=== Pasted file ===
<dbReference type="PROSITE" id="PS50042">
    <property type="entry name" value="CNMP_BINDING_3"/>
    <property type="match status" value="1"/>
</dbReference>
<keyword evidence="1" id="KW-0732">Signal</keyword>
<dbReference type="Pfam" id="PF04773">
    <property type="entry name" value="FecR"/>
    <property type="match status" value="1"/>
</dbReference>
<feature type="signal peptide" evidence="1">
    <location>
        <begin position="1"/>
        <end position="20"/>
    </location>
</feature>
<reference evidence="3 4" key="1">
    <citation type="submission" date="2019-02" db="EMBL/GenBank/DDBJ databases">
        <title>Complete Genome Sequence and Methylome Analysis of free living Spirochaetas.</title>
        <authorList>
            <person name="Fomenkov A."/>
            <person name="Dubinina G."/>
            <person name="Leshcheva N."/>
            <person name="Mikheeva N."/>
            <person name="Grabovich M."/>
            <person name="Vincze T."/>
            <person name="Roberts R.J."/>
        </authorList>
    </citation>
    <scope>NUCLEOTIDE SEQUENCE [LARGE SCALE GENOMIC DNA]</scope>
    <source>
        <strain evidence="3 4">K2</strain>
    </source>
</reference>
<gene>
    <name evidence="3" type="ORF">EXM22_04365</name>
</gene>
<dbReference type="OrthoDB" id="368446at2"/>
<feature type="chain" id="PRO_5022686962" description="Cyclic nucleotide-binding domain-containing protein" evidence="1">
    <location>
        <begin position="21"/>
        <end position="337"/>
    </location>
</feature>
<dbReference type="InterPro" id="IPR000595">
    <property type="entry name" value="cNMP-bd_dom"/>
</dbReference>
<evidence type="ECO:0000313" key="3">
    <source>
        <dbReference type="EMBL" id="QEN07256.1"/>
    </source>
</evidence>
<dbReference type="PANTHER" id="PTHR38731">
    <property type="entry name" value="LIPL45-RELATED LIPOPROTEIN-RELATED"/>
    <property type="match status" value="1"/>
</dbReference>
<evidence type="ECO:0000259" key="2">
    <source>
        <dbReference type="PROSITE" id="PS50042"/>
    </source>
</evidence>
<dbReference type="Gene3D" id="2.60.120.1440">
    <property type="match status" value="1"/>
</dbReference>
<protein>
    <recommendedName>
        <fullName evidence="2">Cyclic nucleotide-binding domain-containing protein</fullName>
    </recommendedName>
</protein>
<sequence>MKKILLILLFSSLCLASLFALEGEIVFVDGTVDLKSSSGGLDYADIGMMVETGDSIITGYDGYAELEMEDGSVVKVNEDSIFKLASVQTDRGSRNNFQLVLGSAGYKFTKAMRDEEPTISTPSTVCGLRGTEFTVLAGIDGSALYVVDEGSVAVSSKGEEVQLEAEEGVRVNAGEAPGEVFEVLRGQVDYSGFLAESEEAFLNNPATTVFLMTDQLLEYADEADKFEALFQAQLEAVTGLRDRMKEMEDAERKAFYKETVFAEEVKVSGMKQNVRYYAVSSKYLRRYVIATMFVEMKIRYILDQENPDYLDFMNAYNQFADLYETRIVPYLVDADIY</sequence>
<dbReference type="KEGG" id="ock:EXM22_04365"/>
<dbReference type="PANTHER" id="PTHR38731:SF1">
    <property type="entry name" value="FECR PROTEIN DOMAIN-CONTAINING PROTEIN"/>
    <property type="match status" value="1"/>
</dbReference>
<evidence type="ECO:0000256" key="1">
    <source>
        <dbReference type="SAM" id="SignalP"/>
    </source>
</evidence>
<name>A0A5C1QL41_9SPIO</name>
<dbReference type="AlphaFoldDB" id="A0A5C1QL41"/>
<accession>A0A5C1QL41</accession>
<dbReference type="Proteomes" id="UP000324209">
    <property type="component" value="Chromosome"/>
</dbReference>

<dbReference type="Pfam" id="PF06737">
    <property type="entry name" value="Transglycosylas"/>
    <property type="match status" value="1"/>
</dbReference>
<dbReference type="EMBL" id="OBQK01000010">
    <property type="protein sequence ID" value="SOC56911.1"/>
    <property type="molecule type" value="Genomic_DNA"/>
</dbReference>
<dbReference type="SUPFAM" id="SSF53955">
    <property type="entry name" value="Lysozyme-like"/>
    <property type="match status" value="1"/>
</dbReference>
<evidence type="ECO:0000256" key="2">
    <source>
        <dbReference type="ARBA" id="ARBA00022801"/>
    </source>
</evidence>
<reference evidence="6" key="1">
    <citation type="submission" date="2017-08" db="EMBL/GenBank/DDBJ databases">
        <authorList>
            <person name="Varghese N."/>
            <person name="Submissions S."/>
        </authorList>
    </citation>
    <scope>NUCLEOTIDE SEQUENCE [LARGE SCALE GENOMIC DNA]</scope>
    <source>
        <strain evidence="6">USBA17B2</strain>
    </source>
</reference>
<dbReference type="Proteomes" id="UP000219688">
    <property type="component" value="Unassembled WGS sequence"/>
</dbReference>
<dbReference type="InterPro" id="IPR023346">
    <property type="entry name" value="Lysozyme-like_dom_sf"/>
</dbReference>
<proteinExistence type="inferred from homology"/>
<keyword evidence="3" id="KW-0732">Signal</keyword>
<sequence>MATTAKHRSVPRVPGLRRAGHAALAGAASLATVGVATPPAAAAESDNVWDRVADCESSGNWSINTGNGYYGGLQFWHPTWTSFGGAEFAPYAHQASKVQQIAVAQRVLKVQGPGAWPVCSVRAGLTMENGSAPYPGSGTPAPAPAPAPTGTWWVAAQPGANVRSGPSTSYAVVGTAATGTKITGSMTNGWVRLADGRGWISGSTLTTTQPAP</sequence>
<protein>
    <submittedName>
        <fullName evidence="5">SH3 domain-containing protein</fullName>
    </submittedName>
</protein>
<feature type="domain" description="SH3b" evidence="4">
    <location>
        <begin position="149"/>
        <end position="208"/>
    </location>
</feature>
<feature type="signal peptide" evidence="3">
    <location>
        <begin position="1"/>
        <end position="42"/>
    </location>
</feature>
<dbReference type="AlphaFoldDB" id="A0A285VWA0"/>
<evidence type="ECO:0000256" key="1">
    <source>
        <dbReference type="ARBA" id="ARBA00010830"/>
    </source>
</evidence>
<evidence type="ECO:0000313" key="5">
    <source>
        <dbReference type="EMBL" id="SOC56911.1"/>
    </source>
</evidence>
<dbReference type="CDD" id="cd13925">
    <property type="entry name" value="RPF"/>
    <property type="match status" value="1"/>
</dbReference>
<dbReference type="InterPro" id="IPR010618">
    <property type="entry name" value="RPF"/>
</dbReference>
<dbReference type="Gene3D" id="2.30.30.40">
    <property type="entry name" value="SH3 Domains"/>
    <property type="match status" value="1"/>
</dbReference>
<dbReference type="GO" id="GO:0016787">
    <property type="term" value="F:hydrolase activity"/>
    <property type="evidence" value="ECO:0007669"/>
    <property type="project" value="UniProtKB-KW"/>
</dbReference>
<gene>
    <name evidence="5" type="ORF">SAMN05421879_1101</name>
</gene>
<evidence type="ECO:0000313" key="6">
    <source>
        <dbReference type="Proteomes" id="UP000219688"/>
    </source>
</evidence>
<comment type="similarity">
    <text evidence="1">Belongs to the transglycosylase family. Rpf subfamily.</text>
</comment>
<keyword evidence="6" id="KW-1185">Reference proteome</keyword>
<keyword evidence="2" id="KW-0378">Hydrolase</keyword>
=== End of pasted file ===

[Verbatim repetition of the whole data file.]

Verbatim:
<dbReference type="PROSITE" id="PS50042">
    <property type="entry name" value="CNMP_BINDING_3"/>
    <property type="match status" value="1"/>
</dbReference>
<keyword evidence="1" id="KW-0732">Signal</keyword>
<dbReference type="Pfam" id="PF04773">
    <property type="entry name" value="FecR"/>
    <property type="match status" value="1"/>
</dbReference>
<feature type="signal peptide" evidence="1">
    <location>
        <begin position="1"/>
        <end position="20"/>
    </location>
</feature>
<reference evidence="3 4" key="1">
    <citation type="submission" date="2019-02" db="EMBL/GenBank/DDBJ databases">
        <title>Complete Genome Sequence and Methylome Analysis of free living Spirochaetas.</title>
        <authorList>
            <person name="Fomenkov A."/>
            <person name="Dubinina G."/>
            <person name="Leshcheva N."/>
            <person name="Mikheeva N."/>
            <person name="Grabovich M."/>
            <person name="Vincze T."/>
            <person name="Roberts R.J."/>
        </authorList>
    </citation>
    <scope>NUCLEOTIDE SEQUENCE [LARGE SCALE GENOMIC DNA]</scope>
    <source>
        <strain evidence="3 4">K2</strain>
    </source>
</reference>
<gene>
    <name evidence="3" type="ORF">EXM22_04365</name>
</gene>
<dbReference type="OrthoDB" id="368446at2"/>
<feature type="chain" id="PRO_5022686962" description="Cyclic nucleotide-binding domain-containing protein" evidence="1">
    <location>
        <begin position="21"/>
        <end position="337"/>
    </location>
</feature>
<dbReference type="InterPro" id="IPR000595">
    <property type="entry name" value="cNMP-bd_dom"/>
</dbReference>
<evidence type="ECO:0000313" key="3">
    <source>
        <dbReference type="EMBL" id="QEN07256.1"/>
    </source>
</evidence>
<dbReference type="PANTHER" id="PTHR38731">
    <property type="entry name" value="LIPL45-RELATED LIPOPROTEIN-RELATED"/>
    <property type="match status" value="1"/>
</dbReference>
<evidence type="ECO:0000259" key="2">
    <source>
        <dbReference type="PROSITE" id="PS50042"/>
    </source>
</evidence>
<dbReference type="Gene3D" id="2.60.120.1440">
    <property type="match status" value="1"/>
</dbReference>
<protein>
    <recommendedName>
        <fullName evidence="2">Cyclic nucleotide-binding domain-containing protein</fullName>
    </recommendedName>
</protein>
<sequence>MKKILLILLFSSLCLASLFALEGEIVFVDGTVDLKSSSGGLDYADIGMMVETGDSIITGYDGYAELEMEDGSVVKVNEDSIFKLASVQTDRGSRNNFQLVLGSAGYKFTKAMRDEEPTISTPSTVCGLRGTEFTVLAGIDGSALYVVDEGSVAVSSKGEEVQLEAEEGVRVNAGEAPGEVFEVLRGQVDYSGFLAESEEAFLNNPATTVFLMTDQLLEYADEADKFEALFQAQLEAVTGLRDRMKEMEDAERKAFYKETVFAEEVKVSGMKQNVRYYAVSSKYLRRYVIATMFVEMKIRYILDQENPDYLDFMNAYNQFADLYETRIVPYLVDADIY</sequence>
<dbReference type="KEGG" id="ock:EXM22_04365"/>
<dbReference type="PANTHER" id="PTHR38731:SF1">
    <property type="entry name" value="FECR PROTEIN DOMAIN-CONTAINING PROTEIN"/>
    <property type="match status" value="1"/>
</dbReference>
<evidence type="ECO:0000256" key="1">
    <source>
        <dbReference type="SAM" id="SignalP"/>
    </source>
</evidence>
<name>A0A5C1QL41_9SPIO</name>
<dbReference type="AlphaFoldDB" id="A0A5C1QL41"/>
<accession>A0A5C1QL41</accession>
<dbReference type="Proteomes" id="UP000324209">
    <property type="component" value="Chromosome"/>
</dbReference>

<dbReference type="Pfam" id="PF06737">
    <property type="entry name" value="Transglycosylas"/>
    <property type="match status" value="1"/>
</dbReference>
<dbReference type="EMBL" id="OBQK01000010">
    <property type="protein sequence ID" value="SOC56911.1"/>
    <property type="molecule type" value="Genomic_DNA"/>
</dbReference>
<dbReference type="SUPFAM" id="SSF53955">
    <property type="entry name" value="Lysozyme-like"/>
    <property type="match status" value="1"/>
</dbReference>
<evidence type="ECO:0000256" key="2">
    <source>
        <dbReference type="ARBA" id="ARBA00022801"/>
    </source>
</evidence>
<reference evidence="6" key="1">
    <citation type="submission" date="2017-08" db="EMBL/GenBank/DDBJ databases">
        <authorList>
            <person name="Varghese N."/>
            <person name="Submissions S."/>
        </authorList>
    </citation>
    <scope>NUCLEOTIDE SEQUENCE [LARGE SCALE GENOMIC DNA]</scope>
    <source>
        <strain evidence="6">USBA17B2</strain>
    </source>
</reference>
<dbReference type="Proteomes" id="UP000219688">
    <property type="component" value="Unassembled WGS sequence"/>
</dbReference>
<dbReference type="InterPro" id="IPR023346">
    <property type="entry name" value="Lysozyme-like_dom_sf"/>
</dbReference>
<proteinExistence type="inferred from homology"/>
<keyword evidence="3" id="KW-0732">Signal</keyword>
<sequence>MATTAKHRSVPRVPGLRRAGHAALAGAASLATVGVATPPAAAAESDNVWDRVADCESSGNWSINTGNGYYGGLQFWHPTWTSFGGAEFAPYAHQASKVQQIAVAQRVLKVQGPGAWPVCSVRAGLTMENGSAPYPGSGTPAPAPAPAPTGTWWVAAQPGANVRSGPSTSYAVVGTAATGTKITGSMTNGWVRLADGRGWISGSTLTTTQPAP</sequence>
<protein>
    <submittedName>
        <fullName evidence="5">SH3 domain-containing protein</fullName>
    </submittedName>
</protein>
<feature type="domain" description="SH3b" evidence="4">
    <location>
        <begin position="149"/>
        <end position="208"/>
    </location>
</feature>
<feature type="signal peptide" evidence="3">
    <location>
        <begin position="1"/>
        <end position="42"/>
    </location>
</feature>
<dbReference type="AlphaFoldDB" id="A0A285VWA0"/>
<evidence type="ECO:0000256" key="1">
    <source>
        <dbReference type="ARBA" id="ARBA00010830"/>
    </source>
</evidence>
<evidence type="ECO:0000313" key="5">
    <source>
        <dbReference type="EMBL" id="SOC56911.1"/>
    </source>
</evidence>
<dbReference type="CDD" id="cd13925">
    <property type="entry name" value="RPF"/>
    <property type="match status" value="1"/>
</dbReference>
<dbReference type="InterPro" id="IPR010618">
    <property type="entry name" value="RPF"/>
</dbReference>
<dbReference type="Gene3D" id="2.30.30.40">
    <property type="entry name" value="SH3 Domains"/>
    <property type="match status" value="1"/>
</dbReference>
<dbReference type="GO" id="GO:0016787">
    <property type="term" value="F:hydrolase activity"/>
    <property type="evidence" value="ECO:0007669"/>
    <property type="project" value="UniProtKB-KW"/>
</dbReference>
<gene>
    <name evidence="5" type="ORF">SAMN05421879_1101</name>
</gene>
<evidence type="ECO:0000313" key="6">
    <source>
        <dbReference type="Proteomes" id="UP000219688"/>
    </source>
</evidence>
<comment type="similarity">
    <text evidence="1">Belongs to the transglycosylase family. Rpf subfamily.</text>
</comment>
<keyword evidence="6" id="KW-1185">Reference proteome</keyword>
<keyword evidence="2" id="KW-0378">Hydrolase</keyword>